Wisconsin Department of Children and Families

Protecting Children, Strengthening Families, Building Communities

Report Child Care Fraud

If you suspect Child Care Fraud, be a part of the solution. You may remain anonymous. Please fill out the Child Care Fraud Form, or email dcfmbchildcarefraud @wisconsin.gov.

Report a Child Care Concern or Complaint

If you have a concern about something going on in a child care facility or you suspect child abuse, neglect or exploitation at a child care facility, please use the drop-down menu on the Tell Us How We Are Doing page to fill out the appropriate complaint form.

Getting Started: Positive Beginnings

Little boy pretending to be an airplane

It's so important that all kids, especially those with special needs, be given the opportunity to learn and develop in a positive environment, and it's up to the adults in their life to make that happen. Research shows that when the adults in a child's life practice cooperative and supportive relationships, it directly impacts the child's emotional, physical and intellectual development.  For this reason, it's imperative that parents and providers work and partner together for the success of the child.

If you have concerns or questions about a child's development (physical, social-emotional, or cognitive) contact: Wisconsin First Step Information and Referral Hotline at 1-800-642-STEP (7837).

 

What can a family do?

Your child care provider is effective to the degree that you are willing to share useful information.

  • Give the provider clear instructions for any special techniques or equipment needed to support the child. Provide written instructions to assist the provider and when necessary, demonstrate how to use the equipment.
  • Share information about any adaptations or techniques you use to include your child in the day-to-day operations of your home.
  • Work with the provider to brainstorm ideas for how best to build any special techniques or equipment your child requires into the class routines.
  • If possible, plan your schedule so that during your child's first days in their new program, you can spend a little extra time on-site helping him or her get used to their new surroundings, as well as to help the providers get to know your child.
  • Find out what help and support may be available to you or the child care provider through programs such as Birth to 3, the local school district, Head Start and other agencies.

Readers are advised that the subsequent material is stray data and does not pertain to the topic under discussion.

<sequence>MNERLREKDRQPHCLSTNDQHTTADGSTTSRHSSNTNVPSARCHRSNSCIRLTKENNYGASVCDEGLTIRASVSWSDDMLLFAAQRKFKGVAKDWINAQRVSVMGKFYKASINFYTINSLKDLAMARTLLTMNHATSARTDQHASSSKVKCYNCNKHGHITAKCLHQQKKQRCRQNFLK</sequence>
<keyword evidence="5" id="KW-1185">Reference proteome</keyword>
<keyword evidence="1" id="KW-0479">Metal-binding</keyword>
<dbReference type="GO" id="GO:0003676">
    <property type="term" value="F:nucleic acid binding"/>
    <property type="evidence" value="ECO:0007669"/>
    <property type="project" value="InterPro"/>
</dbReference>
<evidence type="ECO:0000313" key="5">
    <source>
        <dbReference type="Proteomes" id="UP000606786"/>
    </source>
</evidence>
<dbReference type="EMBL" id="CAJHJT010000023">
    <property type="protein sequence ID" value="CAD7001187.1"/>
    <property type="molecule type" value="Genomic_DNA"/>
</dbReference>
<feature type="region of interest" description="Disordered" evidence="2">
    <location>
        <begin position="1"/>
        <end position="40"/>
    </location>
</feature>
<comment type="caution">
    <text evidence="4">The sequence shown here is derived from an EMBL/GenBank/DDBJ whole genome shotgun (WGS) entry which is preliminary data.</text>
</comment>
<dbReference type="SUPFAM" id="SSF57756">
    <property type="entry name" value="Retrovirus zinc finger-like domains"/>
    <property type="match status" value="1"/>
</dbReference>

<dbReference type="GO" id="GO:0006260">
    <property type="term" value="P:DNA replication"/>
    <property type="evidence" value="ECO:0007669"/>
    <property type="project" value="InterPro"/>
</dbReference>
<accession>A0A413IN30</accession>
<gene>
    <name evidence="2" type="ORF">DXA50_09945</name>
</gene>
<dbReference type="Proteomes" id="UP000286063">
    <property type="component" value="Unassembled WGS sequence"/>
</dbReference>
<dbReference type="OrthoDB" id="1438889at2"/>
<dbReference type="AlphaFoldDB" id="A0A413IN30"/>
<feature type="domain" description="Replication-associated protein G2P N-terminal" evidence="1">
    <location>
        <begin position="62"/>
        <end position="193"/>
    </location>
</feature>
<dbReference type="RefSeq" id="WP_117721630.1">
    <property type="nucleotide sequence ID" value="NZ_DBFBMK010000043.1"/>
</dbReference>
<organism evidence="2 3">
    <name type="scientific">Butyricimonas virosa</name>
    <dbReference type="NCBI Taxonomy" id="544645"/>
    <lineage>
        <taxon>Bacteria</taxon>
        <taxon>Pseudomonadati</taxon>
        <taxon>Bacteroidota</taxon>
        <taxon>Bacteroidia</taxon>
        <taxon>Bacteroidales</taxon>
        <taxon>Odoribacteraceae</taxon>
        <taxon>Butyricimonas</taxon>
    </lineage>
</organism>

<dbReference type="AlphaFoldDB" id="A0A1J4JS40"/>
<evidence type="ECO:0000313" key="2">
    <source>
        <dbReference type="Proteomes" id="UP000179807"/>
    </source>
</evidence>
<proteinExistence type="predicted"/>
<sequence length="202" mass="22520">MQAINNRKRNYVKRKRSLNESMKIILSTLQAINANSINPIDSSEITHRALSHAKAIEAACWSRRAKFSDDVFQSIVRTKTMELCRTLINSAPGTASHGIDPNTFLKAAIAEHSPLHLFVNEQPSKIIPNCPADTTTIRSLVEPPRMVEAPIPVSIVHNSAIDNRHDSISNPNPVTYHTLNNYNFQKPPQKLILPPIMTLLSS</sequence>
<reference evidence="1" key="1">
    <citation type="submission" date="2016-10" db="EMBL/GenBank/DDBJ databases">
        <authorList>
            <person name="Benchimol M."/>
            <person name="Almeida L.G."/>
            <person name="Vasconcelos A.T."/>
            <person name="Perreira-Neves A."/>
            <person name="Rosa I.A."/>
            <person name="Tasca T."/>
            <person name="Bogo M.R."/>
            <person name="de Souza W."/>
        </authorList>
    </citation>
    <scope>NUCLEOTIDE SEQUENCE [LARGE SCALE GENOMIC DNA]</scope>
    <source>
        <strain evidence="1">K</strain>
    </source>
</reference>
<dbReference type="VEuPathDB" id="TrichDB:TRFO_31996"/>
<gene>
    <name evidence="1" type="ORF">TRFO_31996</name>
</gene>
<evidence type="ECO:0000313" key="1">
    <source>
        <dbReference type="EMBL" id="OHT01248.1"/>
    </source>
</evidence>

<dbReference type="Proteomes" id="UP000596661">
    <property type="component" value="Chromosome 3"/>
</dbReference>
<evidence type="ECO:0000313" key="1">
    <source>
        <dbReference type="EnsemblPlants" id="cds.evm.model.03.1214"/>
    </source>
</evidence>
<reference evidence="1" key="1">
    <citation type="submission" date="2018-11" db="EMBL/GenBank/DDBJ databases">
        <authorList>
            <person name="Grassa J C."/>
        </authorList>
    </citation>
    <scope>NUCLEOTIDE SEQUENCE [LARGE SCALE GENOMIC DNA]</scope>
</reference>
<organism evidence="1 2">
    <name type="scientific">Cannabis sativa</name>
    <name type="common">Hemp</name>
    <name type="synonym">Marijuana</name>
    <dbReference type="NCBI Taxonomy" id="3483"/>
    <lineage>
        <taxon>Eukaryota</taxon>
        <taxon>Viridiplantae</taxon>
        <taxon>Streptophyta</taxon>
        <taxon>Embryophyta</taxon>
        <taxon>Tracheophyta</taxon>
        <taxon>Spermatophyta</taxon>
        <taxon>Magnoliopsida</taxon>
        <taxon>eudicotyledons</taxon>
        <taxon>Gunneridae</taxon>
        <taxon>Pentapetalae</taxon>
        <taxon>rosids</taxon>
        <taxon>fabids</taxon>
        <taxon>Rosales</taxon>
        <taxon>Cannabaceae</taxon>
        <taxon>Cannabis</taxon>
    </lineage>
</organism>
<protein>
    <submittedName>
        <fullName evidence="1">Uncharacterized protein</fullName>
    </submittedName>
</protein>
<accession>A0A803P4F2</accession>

• Ask your child care provider, "Do you have any questions about my child and/or their disability?" Sharing positive information, support, and resources can make a huge difference for your child and the program they attend.

 

What can a provider do?

You are most effective when you work in partnership with the child's family and with other professionals who support and work with the child.

  • Take the time to help the child feel welcome on their first day in your program (e.g., introduce them to classmates, have any special equipment or accommodations prepared and ready to go, help to answer any questions classmates may have about their new friend, etc.)
  • Make time to meet with specialists (e.g., physical, occupational and/or speech therapists, staff from Birth to 3, Head Start and/or the local school district, etc.) that work with and support the child's special needs.
  • Ask the family and specialists for clear, written information about special techniques or equipment required for the child's care.  Make sure to ask questions if you are unsure of how to use any of the child's accommodations. 
  • Welcome family members and invite them to spend time on-site while the child gets used to his or her new surroundings.  This will also allow you to get to know the child and become familiar with their special needs.
  • Gather usable information from the family so that you better understand how best to motivate, comfort, and support their child.
  • Make sure that contact information for the parents is up to date in case any questions arise.
  • Share relevant information with the parents, remembering to be honest, but kind. Keep in mind that all parents like to hear things that their child is doing well.